Posted in Intern advice

Essay Tekkers!

Do you have to write essays in your forthcoming exams? The Exams Technique: Essays workshop, run here at 301, help to alleviate some of the concerns and worries that you might have. I sat in on this workshop and will provide you with some of the top tips that were mentioned!

At the start of the session, attendees were given an article titled ’10 things academics say students get wrong in exams’. It was interesting to see how this resonated with the students. Surprisingly, the article is probably something that we can all relate to and, sure enough, students identified mostly with using rehearsed essays answers and time management during the actual exam. Having a lack of analysis in your answer was also a problem – 301 has that covered too!

Each semester we run Critical Thinking workshops so make sure you keep an eye on the website and book up nice and early for one! It’s good to know, and reassuring, that these are problems that students all over the country are facing – not just you! Hannah and Mike, the workshop tutors, would cover these issues along with the following: Discussion of common issues, Understanding exam questions, Strategies, What examiners are looking for and finally (and perhaps the most important!), top tips!

How much time should you allocate to answering a question in a 1 hour exam? Well, this will obviously depend on what faculty you are in, but for Arts and Humanities it was felt that 5-10mins should be allocated to reading the question, planning and reviewing your answer respectively, with the remainder of the time being used to write your answer. For Social Science students, it was a similar breakdown.

Then it was time for busting some jargon! A simple group task of matching definitions to key words was not as simple as it looked – and even I had to think twice about some of the answers!! Actually engaging with the words and what they mean was beneficial and in helping us think about exactly what we are being asked to do. Do you know the difference between ‘analyse’ and ‘argue’? Attendees are given a handout with all of this information on and for everyone else, there is an overview pamphlet available the foyer of 301.

Planning your answer was also covered and everyone felt it was helpful to be reminded about reading the instructions and question at least twice. A key tip from Hannah was: ask yourself, “what is the topic and what is my task?” Remember – as well as creating a plan, you can also make lists and then tick each item off as you cover it in your answer.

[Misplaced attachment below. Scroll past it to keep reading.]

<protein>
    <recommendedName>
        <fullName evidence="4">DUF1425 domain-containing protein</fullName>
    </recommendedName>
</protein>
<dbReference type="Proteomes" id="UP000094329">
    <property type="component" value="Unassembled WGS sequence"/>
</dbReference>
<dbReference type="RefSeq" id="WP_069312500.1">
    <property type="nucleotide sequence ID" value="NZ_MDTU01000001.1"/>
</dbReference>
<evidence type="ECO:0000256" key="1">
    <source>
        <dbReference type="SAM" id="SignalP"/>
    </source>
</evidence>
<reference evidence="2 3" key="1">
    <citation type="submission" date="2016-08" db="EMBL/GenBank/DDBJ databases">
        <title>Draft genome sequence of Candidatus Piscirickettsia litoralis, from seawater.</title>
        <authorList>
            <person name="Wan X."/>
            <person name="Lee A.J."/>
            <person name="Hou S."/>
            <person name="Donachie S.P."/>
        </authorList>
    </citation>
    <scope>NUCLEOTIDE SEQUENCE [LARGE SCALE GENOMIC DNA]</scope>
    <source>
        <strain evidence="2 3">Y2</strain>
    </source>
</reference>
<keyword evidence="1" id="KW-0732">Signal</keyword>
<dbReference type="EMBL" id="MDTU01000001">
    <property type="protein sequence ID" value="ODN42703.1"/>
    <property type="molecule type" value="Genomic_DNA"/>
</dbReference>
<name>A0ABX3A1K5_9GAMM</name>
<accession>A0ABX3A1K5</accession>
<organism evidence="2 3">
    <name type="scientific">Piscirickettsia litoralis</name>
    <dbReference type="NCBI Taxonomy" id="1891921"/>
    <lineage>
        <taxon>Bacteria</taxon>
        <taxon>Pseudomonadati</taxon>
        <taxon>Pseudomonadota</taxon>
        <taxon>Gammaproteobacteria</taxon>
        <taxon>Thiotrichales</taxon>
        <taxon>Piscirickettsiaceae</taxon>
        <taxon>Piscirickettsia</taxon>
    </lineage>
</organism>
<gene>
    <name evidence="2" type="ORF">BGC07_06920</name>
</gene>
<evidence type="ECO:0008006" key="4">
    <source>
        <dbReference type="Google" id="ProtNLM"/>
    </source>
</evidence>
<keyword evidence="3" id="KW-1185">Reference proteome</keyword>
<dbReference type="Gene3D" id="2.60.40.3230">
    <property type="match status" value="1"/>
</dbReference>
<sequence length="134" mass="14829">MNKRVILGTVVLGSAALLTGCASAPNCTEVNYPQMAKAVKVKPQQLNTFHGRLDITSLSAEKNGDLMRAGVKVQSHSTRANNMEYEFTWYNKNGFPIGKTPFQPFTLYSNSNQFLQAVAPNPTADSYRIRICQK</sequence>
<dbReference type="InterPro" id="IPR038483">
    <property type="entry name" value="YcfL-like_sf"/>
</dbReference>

Essay structures and paragraph structures were also covered – helpful for those who do not have English as their first language, but also a refresher for everyone else! Can we all honestly say that when re-reading our essays, none of our paragraphs could have been made clearer or more relevant to the question?

And finally, top tips! These were all really useful (some may seem obvious, but in the midst of exam stress, we all forget them!) and so I am going to include the main ones here:

-  Don’t necessarily go for ‘comfort zone’ topics

 – Re-read each question carefully

 – Have a snappy introduction and conclusion – make your exam answer stand out!

 -Move on if you get stuck – leave room to return

Before the exam:

- Think positively

- Sleep and eat properly

- Exercise

- Take breaks and relax

- Plan out how to use your time during the exam

Remember: 1:1 study skill tutorials are still available if you need any further advice before/during the exam period and pamphlets are available to take away from the foyer of 301.

Good luck with those exams 🙂 !!! 

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Posted in Intern advice

Mind Mapping

Have you got any final lectures or presentations? Maybe you’re thinking about exam
revision. Well, have you thought about using mind maps and sun diagrams to help you with
these?

Here at 301 there is a fantastic workshop on Mind Mapping where you are given
information about the benefits of using mind maps and when to use them. Not used one
before or not sure how to make it work for you? Don’t worry! As part of the session, there
will also be ample opportunity for you to practice making one that works for you – both as a group and individually.